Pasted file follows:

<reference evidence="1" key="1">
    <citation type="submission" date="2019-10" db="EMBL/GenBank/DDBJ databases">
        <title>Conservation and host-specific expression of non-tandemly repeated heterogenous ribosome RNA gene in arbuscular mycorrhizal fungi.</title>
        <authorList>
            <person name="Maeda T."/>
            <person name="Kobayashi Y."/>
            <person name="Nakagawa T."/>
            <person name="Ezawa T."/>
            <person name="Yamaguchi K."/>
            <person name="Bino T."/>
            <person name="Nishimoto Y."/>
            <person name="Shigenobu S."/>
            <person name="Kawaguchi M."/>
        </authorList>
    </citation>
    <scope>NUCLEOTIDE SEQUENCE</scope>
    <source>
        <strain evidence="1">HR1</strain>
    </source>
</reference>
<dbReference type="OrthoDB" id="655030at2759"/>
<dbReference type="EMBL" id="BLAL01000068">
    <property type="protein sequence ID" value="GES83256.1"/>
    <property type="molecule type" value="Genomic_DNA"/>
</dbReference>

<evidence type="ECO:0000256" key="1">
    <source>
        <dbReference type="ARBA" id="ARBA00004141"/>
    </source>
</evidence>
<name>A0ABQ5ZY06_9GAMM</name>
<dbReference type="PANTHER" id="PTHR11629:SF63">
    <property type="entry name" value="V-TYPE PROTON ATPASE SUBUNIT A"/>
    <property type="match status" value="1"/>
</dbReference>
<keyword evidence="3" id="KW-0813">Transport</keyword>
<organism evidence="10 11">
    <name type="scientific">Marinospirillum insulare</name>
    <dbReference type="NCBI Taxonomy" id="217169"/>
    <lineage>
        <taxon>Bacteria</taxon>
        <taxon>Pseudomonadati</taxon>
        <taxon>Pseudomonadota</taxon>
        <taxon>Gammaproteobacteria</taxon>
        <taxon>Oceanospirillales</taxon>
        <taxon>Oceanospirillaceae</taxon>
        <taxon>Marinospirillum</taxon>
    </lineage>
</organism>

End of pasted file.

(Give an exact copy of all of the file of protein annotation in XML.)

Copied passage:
<reference evidence="1" key="1">
    <citation type="submission" date="2019-10" db="EMBL/GenBank/DDBJ databases">
        <title>Conservation and host-specific expression of non-tandemly repeated heterogenous ribosome RNA gene in arbuscular mycorrhizal fungi.</title>
        <authorList>
            <person name="Maeda T."/>
            <person name="Kobayashi Y."/>
            <person name="Nakagawa T."/>
            <person name="Ezawa T."/>
            <person name="Yamaguchi K."/>
            <person name="Bino T."/>
            <person name="Nishimoto Y."/>
            <person name="Shigenobu S."/>
            <person name="Kawaguchi M."/>
        </authorList>
    </citation>
    <scope>NUCLEOTIDE SEQUENCE</scope>
    <source>
        <strain evidence="1">HR1</strain>
    </source>
</reference>
<dbReference type="OrthoDB" id="655030at2759"/>
<dbReference type="EMBL" id="BLAL01000068">
    <property type="protein sequence ID" value="GES83256.1"/>
    <property type="molecule type" value="Genomic_DNA"/>
</dbReference>

<evidence type="ECO:0000256" key="1">
    <source>
        <dbReference type="ARBA" id="ARBA00004141"/>
    </source>
</evidence>
<name>A0ABQ5ZY06_9GAMM</name>
<dbReference type="PANTHER" id="PTHR11629:SF63">
    <property type="entry name" value="V-TYPE PROTON ATPASE SUBUNIT A"/>
    <property type="match status" value="1"/>
</dbReference>
<keyword evidence="3" id="KW-0813">Transport</keyword>
<organism evidence="10 11">
    <name type="scientific">Marinospirillum insulare</name>
    <dbReference type="NCBI Taxonomy" id="217169"/>
    <lineage>
        <taxon>Bacteria</taxon>
        <taxon>Pseudomonadati</taxon>
        <taxon>Pseudomonadota</taxon>
        <taxon>Gammaproteobacteria</taxon>
        <taxon>Oceanospirillales</taxon>
        <taxon>Oceanospirillaceae</taxon>
        <taxon>Marinospirillum</taxon>
    </lineage>
</organism>